NASA wants to send astronauts to Mars by about 2030. It is in the process of working out all the possible scenarios for such a mission by testing and analysing scenarios here on Earth that resemble as closely as possible conditions and situations likely to be encountered on the planet.Listen
The trials are being carried out in two sites in the U.S, one of which is in Hawaii on lava fields with active fumaroles which is thought to represent what ancient Mars would have been like early in it’s history when it may also have had on-going volcanic activity
Brady and the team are studying various types of rocks to determine which features are recognisable as being likely candidates to show traces of ancient bacterial life.
While doing that, they are also working on the communications aspects, that is, how to send information back, and tasks the astronauts can be doing while waiting for feedback from Earth scientists which can take from several minutes to as much as 20 minutes.
The researchers in the field, like Allyson Brady, would have to perform certain tasks as well within a specific time frame representing the limitations of space suit capabilities while working on the Mars surface.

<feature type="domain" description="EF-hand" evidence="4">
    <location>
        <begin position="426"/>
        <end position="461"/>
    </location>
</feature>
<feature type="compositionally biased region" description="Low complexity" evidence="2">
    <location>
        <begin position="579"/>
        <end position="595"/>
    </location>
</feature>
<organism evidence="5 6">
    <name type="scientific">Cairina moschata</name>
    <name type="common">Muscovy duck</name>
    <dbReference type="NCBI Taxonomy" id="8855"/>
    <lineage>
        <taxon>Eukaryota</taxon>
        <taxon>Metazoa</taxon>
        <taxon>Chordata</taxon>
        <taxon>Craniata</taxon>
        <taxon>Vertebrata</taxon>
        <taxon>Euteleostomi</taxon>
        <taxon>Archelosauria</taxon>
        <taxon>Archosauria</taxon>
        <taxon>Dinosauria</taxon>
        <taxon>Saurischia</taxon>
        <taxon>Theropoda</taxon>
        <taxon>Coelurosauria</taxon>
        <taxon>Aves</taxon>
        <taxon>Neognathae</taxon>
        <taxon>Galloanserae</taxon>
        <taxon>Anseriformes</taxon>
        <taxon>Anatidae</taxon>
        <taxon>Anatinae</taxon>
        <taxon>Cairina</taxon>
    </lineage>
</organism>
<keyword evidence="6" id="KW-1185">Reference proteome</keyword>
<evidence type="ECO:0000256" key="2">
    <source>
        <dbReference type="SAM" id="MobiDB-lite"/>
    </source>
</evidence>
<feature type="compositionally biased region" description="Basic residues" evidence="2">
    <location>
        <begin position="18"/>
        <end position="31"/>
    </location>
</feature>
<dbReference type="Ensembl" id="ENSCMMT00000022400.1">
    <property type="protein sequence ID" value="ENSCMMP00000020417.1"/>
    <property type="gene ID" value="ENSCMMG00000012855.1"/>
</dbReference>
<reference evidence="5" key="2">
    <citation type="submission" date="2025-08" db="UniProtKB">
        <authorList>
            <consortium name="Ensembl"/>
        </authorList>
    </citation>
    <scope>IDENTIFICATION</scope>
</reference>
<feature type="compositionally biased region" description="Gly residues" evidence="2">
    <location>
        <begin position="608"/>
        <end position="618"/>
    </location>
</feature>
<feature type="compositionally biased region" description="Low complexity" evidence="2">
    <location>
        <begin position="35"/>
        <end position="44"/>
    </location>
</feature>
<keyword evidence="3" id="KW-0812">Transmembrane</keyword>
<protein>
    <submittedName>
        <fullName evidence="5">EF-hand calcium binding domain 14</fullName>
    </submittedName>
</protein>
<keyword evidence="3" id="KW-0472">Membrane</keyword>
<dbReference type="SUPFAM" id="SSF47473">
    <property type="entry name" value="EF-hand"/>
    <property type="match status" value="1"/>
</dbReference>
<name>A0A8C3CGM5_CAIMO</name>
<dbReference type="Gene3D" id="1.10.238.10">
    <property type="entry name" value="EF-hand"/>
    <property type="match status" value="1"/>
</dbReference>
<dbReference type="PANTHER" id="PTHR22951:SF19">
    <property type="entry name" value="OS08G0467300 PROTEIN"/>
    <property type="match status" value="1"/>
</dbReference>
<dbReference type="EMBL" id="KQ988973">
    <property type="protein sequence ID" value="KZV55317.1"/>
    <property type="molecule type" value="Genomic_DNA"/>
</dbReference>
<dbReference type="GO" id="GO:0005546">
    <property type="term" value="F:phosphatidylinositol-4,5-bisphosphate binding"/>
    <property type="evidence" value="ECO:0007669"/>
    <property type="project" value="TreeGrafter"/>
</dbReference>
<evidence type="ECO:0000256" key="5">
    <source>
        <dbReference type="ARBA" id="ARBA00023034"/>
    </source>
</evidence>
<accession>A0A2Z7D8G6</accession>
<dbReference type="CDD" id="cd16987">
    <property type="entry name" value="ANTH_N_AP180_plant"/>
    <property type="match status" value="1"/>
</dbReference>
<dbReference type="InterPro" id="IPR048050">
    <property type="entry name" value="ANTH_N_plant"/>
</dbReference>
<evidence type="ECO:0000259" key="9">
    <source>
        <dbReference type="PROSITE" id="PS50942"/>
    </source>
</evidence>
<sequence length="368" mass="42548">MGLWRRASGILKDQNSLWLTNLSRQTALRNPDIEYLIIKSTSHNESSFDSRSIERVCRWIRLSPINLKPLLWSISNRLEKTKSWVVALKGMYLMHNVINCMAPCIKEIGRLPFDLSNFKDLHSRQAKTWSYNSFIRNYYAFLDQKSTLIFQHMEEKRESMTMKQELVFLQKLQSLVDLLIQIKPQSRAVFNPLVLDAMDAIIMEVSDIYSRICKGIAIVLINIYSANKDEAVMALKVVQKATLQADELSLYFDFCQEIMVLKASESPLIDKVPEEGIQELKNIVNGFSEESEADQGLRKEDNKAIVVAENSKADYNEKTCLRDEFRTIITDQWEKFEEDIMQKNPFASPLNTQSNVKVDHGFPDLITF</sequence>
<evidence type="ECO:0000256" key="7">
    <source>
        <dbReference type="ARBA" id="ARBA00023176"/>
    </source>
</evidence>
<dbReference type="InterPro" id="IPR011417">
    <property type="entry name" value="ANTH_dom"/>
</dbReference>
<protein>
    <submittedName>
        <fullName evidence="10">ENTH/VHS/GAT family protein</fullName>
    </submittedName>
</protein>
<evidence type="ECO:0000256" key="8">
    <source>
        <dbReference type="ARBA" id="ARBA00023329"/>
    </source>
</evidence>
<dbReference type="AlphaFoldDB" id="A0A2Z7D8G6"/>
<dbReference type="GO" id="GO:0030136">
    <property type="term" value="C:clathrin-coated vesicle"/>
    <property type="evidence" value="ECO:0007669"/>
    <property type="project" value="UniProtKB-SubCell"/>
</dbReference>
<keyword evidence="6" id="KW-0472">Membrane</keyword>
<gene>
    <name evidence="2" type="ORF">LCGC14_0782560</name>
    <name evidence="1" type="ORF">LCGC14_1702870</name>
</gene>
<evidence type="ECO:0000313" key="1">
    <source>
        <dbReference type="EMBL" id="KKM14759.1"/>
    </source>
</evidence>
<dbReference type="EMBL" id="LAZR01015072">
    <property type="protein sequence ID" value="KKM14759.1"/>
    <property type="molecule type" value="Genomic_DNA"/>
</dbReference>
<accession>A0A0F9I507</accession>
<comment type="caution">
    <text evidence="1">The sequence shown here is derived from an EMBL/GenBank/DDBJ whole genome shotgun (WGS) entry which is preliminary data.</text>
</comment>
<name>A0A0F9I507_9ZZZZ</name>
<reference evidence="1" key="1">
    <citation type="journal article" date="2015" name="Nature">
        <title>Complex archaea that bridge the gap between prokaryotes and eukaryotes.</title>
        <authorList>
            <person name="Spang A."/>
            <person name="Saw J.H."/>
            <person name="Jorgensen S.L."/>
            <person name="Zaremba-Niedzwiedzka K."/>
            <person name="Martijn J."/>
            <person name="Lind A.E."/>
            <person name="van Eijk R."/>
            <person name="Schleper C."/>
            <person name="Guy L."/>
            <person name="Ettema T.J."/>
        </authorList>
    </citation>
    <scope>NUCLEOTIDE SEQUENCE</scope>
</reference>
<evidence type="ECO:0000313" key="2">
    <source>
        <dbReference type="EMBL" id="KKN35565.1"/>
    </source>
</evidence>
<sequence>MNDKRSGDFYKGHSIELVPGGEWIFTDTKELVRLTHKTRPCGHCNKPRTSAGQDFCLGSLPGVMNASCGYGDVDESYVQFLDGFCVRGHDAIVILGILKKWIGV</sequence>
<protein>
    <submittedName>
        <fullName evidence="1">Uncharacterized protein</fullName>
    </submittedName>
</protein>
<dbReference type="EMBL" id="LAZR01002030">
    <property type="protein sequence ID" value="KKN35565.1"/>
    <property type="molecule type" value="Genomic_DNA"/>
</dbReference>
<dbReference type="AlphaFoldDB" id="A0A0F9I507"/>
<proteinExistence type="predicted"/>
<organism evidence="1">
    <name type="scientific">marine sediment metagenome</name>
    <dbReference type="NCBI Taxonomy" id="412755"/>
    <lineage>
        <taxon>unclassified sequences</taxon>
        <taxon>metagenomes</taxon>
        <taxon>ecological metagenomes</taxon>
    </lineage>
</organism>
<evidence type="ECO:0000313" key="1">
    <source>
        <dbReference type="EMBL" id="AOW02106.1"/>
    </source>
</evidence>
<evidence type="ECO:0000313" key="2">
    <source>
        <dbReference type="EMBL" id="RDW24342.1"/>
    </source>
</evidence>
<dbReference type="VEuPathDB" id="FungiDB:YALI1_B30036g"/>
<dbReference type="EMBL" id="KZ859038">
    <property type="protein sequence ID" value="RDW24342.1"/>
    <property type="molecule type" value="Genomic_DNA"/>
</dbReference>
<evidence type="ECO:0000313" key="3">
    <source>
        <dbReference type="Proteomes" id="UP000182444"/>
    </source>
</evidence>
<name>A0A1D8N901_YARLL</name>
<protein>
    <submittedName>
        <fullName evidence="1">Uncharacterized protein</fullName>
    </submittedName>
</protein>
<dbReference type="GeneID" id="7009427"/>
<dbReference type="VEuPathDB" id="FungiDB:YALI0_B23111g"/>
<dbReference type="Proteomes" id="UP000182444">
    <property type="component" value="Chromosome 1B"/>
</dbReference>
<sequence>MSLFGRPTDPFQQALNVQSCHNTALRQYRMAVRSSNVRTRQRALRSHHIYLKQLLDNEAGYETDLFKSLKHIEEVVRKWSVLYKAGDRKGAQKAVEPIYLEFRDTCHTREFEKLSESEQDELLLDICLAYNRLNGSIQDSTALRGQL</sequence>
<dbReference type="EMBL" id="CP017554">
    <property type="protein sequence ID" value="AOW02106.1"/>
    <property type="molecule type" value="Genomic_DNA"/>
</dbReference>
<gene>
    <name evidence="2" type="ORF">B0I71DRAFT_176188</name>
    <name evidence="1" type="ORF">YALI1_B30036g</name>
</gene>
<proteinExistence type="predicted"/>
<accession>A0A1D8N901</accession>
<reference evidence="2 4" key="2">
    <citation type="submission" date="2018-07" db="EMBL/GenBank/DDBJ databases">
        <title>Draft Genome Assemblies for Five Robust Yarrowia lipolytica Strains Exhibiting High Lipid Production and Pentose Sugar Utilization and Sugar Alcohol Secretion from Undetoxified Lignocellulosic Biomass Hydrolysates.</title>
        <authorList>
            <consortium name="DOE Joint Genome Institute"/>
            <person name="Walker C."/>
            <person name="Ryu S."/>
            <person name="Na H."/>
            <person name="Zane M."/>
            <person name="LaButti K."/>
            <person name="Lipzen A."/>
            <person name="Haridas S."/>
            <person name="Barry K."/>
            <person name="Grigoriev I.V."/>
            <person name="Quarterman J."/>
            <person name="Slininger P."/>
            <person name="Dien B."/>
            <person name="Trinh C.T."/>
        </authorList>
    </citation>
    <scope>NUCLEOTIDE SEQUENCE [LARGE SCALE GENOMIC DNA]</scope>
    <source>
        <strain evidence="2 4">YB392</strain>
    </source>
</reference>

Trials involved having extra-vehicular (EV) team members on the lava field looking for rocks having the preferred characteristics. With several selections, the information about minerals determined by hand held instruments and images would be relayed to the intra-vehicular (IV) crew which takes important bits of data and relay that to “Earth” where scientists would then analyse the information and indicate which rock selection the EV crew should choose for further analysis.
Communication consists of voice, text, video, and photos. What they have discovered so far is that in terms of band width, time, and comprehension, Earth scientists and “Mars” explorers could better communicate their situation and decisions via text versus voice, and that high-resolution photos were better than low-resolution video.
Brady notes that Canadian science has, and continues to be, an important and valuable contributor to space exploration and she plans to continue work in the project.
Funding for the McMaster involvement in the Mars mission comes from the Canadian Space Agency.